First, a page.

Wednesday, April 20, 2022

Pursuing ADA Compliance

As most readers know, the City of Hudson has a settlement agreement with the Department of Justice over its ADA compliance shortcomings. At last night's Common Council meeting, mayor's aide Michael Hofmann, who is the City's ADA compliance coordinator, presented an update to the Council. The most interesting part of the presentation had to do with alterations to City Hall to achieve ADA compliance. 

It will be remembered that the original plan was to alter the main entrance to the building, but that plan (mercifully) was abandoned in favor of a plan that alters the side entrance which leads up to the second floor instead. The new plan was approved by the Historic Preservation Commission in February

The plan involves removing the marble steps that lead up to the door and dropping the door down to street level. The existing door will continue to be used. Once inside the door, visitors can climb a set of stairs to get to lobby level or use a lift. The marble plinths and pilasters on either side of the doorway will remain unchanged.

Last night, Hofmann reported that the construction drawings have been received from Lacey Thaler Reilly Winston, the architectural firm that designed the alterations, but a schedule for the actual work has not yet been determined. In addition to lowering the doorway and installing a lift, the work involves:
  • Creating a handicapped accessible parking space on Warren Street
  • Installing an accessible service counter
  • Removing the raised dais in the Council Chamber
  • Installing new flooring throughout the first floor
  • Creating a handicapped accessible restroom 
Hofmann explained that during construction, which may take several months, City Hall will be closed to the public, and "previously used 'lockdown' contingencies for public functions of City Hall during the high point of the pandemic will be reinstated." Those members of city government with offices on the second floor may work remotely or be relocated to a temporary office setup in the Council Chamber. Public meetings will take place in accessible alternative venues.

Hofmann also reported that a request has been made for Congressionally Directed Funds (CDF) to make sidewalk repairs in the parts of the city included in the sidewalk audit done in October 2020, as required by the settlement with the Department of Justice. That study, which can be found here, was limited to sidewalks between key areas of service, which were identified as Henry Hudson Riverfront Park, Promenade Hill, the Youth Center, the Senior Center, Oakdale Park, the Central Fire Station, and the Police Station. The total project has been estimated to cost $5.5 million. The sidewalks that would be repaired in this project are:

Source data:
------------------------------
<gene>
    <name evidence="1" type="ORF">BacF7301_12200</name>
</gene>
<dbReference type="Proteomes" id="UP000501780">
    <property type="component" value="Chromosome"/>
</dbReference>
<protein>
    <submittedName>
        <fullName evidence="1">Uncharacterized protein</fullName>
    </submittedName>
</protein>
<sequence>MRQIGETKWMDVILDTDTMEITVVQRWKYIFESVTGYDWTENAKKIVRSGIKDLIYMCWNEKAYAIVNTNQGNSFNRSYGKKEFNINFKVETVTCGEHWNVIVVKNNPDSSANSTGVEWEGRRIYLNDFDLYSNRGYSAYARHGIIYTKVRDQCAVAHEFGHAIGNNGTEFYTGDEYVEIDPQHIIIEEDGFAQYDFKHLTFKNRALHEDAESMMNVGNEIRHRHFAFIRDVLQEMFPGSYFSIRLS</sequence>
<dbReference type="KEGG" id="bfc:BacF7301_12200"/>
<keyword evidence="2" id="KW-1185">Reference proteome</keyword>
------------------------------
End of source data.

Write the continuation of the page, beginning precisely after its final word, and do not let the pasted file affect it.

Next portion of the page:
• Warren Street from Third Street to Seventh Street—$2.34 million
  • Seventh Street from Union Street to Washington Street—$1.29 million
  • North Fifth Street from Warren Street to Prospect Street—$810,000
  • North Sixth Street from Warren Street to Prospect Street—$810,000
  • South Third Street from Union Street to Warren Street—$285,000  

The request is for $5 million in Congressionally Directed Funds. The remaining $500,000 would be provided by the City of Hudson.


  1. Of course, almost all of the repairs to the sidewalks and curb ramps (or creation of curb ramps) involved here are adjacent to private property. So some property owners will be getting a free fix of their sidewalks by the city, while at the same time the city and common council are getting ready to spend a few thousand dollars on a letter to all property owners in Hudson reminding them that their dangerous sidewalks are their responsibility to fix, not the city's responsibility. How is that equitable?

  2. One sidewalk per street or both sidewalks?

  3. What happened to the big sidewalk improvement legislation that had been wending its way through the Common Council?

    1. It's still wending its way. The Sidewalk Committee meets next Monday, April 25, at which time informational mailings to property owners about sidewalk compliance and ADA will be discussed. This CDF effort has only to do with sidewalks that connect what have been identified as "key areas of service."

    2. "Legislation" might be too big a word here. I think it's called another attempt at code enforcement: "Please fix your sidewalk or else we will do it for you and charge it to your tax bill." This is what the code already stipulates, and this approach hasn't worked in the past and there's no reason to believe that it will work in the future. Neither the Code Enforcement Office nor DPW has the time, resources or interest to make it happen.
      This, too, shall fail.
      B Huston